Wednesday, March 22, 2017

Wisdom Wednesday: ACA Repeal-Replace Bill Troubles Medical, Nursing Groups

Major medical societies such as the American Medical Association (AMA) worry that a House bill to repeal and replace the Affordable Care Act (ACA) will translate into fewer people with health coverage and the care they need.

They say that the bill’s new tax credits for buying and private plan are less generous than those under the ACA, particularity for low-income Americans, a claim supported by a recent Kaiser Family Foundation analysis. They are also troubled by major changes to Medicaid – namely, a per-capita cap on the federal contribution to state programs, which could leave them underfunded, and a rollback of expanded eligibility in 31 states and the extra federal dollars that come with it.

“While we agree that there are problems with the ACA that must be addressed, we cannot support the AHCA as drafted because of the expected decline in health insurance coverage and the potential harm it would cause to vulnerable patient populations,” ACA CEO James Madara, MD, wrote members of Congress yesterday.

Speaking for the American Nurses Association, President Pamela F Cipriano, PhD, RN, FAAN, joined the dissent. “In its current form, the bill changes Medicaid to a per capita cap funding model, eliminates the Prevention and Public Health Fund, restricts millions of women from access to critical health services, and repeals income based subsidies that millions of people rely on. These changes in no way will improve care for the American People,” she said in a prepared statement.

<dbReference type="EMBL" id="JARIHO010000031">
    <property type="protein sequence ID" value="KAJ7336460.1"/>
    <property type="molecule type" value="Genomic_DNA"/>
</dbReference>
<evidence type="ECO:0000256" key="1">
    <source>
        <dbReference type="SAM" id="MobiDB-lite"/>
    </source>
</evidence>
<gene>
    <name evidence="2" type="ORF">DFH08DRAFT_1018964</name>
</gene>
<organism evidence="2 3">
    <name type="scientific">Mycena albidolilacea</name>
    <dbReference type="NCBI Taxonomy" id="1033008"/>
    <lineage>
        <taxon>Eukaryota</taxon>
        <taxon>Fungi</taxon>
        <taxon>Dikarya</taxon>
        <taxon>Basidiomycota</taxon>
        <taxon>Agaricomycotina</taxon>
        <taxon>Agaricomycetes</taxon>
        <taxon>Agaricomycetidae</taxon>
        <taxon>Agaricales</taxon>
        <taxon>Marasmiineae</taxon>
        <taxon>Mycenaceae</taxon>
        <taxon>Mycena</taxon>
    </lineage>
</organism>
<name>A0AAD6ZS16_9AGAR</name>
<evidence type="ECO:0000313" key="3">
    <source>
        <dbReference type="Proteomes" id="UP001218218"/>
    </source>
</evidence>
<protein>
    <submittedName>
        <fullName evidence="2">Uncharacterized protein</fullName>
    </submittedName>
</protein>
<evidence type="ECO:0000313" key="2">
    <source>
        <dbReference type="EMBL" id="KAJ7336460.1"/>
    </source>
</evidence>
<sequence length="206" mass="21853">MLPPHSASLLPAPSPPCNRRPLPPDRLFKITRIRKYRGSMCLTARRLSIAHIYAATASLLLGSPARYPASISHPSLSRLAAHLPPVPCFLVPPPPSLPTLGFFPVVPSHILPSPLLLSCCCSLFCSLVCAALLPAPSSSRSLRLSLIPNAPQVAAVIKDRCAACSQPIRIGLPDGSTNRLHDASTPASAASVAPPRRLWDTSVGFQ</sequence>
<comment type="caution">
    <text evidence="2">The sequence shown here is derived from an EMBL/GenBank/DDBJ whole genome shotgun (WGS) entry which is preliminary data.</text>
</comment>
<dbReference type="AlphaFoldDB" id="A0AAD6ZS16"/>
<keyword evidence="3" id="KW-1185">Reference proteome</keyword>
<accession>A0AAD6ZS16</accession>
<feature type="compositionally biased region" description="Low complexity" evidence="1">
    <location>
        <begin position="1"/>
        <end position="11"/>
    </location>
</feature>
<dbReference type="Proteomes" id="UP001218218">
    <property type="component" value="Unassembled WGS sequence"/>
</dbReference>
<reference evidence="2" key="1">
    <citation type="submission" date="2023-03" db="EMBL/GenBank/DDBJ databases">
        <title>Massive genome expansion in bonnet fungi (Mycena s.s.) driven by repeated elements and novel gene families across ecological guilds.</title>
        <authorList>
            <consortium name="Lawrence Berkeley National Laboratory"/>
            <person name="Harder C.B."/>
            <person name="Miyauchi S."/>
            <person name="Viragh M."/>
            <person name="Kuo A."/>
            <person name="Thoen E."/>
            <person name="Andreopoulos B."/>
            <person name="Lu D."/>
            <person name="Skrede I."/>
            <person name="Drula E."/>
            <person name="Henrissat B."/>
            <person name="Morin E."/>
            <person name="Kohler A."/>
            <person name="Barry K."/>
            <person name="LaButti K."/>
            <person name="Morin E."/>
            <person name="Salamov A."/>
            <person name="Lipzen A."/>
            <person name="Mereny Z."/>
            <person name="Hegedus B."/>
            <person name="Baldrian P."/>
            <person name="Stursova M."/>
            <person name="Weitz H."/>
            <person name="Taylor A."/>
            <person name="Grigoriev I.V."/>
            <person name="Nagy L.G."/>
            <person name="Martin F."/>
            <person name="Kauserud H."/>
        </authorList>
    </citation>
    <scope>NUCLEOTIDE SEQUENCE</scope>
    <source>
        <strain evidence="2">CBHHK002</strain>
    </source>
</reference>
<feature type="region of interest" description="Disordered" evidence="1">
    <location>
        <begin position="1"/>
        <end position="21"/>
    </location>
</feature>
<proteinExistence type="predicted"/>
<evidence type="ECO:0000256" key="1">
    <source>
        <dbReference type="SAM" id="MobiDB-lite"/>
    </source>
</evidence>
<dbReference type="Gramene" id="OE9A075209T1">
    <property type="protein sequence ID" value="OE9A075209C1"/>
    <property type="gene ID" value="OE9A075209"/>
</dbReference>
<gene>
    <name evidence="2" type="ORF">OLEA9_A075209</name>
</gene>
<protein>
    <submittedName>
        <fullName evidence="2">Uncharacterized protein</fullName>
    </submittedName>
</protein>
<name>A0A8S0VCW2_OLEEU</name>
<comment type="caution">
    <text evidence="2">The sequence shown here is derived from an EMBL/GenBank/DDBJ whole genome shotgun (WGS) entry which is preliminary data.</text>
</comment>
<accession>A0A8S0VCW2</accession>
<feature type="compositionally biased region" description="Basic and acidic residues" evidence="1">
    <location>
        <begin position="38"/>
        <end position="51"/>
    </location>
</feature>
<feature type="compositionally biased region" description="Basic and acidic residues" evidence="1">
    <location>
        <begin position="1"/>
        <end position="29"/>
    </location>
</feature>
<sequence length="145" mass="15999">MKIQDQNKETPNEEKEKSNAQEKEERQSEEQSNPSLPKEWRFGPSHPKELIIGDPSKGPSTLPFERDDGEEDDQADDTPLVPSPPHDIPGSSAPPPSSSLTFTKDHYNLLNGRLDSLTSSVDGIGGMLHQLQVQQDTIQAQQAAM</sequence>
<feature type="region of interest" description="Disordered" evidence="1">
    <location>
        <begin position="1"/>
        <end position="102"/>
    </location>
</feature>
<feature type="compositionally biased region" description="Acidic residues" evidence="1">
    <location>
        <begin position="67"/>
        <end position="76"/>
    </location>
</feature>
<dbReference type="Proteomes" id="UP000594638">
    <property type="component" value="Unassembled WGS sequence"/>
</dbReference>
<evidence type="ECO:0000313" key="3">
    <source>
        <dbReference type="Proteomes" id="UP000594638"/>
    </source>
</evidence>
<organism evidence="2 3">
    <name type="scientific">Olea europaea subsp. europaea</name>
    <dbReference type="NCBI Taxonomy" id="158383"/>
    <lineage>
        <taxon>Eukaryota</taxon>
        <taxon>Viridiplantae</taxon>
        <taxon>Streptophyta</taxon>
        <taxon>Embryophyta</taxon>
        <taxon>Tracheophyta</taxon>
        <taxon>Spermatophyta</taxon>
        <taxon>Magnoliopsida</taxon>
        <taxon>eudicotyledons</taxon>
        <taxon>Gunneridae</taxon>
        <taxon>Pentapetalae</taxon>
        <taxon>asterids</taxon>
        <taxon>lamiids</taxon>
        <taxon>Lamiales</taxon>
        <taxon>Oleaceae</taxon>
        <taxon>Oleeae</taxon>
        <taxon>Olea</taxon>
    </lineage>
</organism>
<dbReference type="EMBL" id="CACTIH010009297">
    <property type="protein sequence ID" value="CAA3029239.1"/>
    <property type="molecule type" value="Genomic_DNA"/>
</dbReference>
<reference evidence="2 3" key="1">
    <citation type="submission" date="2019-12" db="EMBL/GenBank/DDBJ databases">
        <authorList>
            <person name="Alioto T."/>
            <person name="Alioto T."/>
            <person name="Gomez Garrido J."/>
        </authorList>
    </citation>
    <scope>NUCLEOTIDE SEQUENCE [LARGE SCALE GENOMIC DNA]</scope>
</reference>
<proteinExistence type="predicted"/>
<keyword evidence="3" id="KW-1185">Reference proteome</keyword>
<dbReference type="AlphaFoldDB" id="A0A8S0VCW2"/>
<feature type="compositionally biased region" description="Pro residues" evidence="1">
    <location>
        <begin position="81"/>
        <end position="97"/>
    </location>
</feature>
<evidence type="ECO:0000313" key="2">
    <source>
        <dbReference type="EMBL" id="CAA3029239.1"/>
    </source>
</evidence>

Other medical societies expressing similar criticisms and reservations include the American College of Physicians (ACP), the American Academy of Family Physicians (AAFP), the American Congress of Obstetricians and Gynecologists, the American Academy of Pediatrics, and the American Osteopathic Association.

The concerns about the AHCA extend to other quarters of the healthcare industry. Rick Pollack, president and CEO of the American Hospital Association, also wrote members of Congress that this group could not support the measure as drafted. And Georges Benjamin, MD, executive director of the American Public Health Association (APHA), said in a news release that the bill “would jeopardize the health and lives of millions of Americans.”

My Take:
The Affordable Health Care Act certainly has its’ problems. Mostly, because it is not a single-payer system. Now that everyone has agreed that providing health care is a very complex issue maybe we can modify what we have rather than start over.

Regardless of any health care plan, the treatment of chronic illness will bankrupt this nation in my lifetime. As of 2012, about half of all adults – 117 million people – had one or more chronic health conditions. One in four adults had two or more chronic health conditions.
Obesity is a serious health concern. During 2009-2010, more than one-third of adults, or about 78 million people, were obese. Nearly one of five youths aged 2-19 was obese. And these number continue to rise.

Diabetes is the leading cause of kidney failure, lower-limb amputations other than those caused by injury, and new cases of blindness among adults. The total estimated annual cost of this preventable disease was 245 billion dollars in 2012.

The Bottom Line:
Until we develop a health care system based on prevention rather than crisis intervention and disease maintenance, the costs will continue to skyrocket.

Source: March 8, 2017 Medscape

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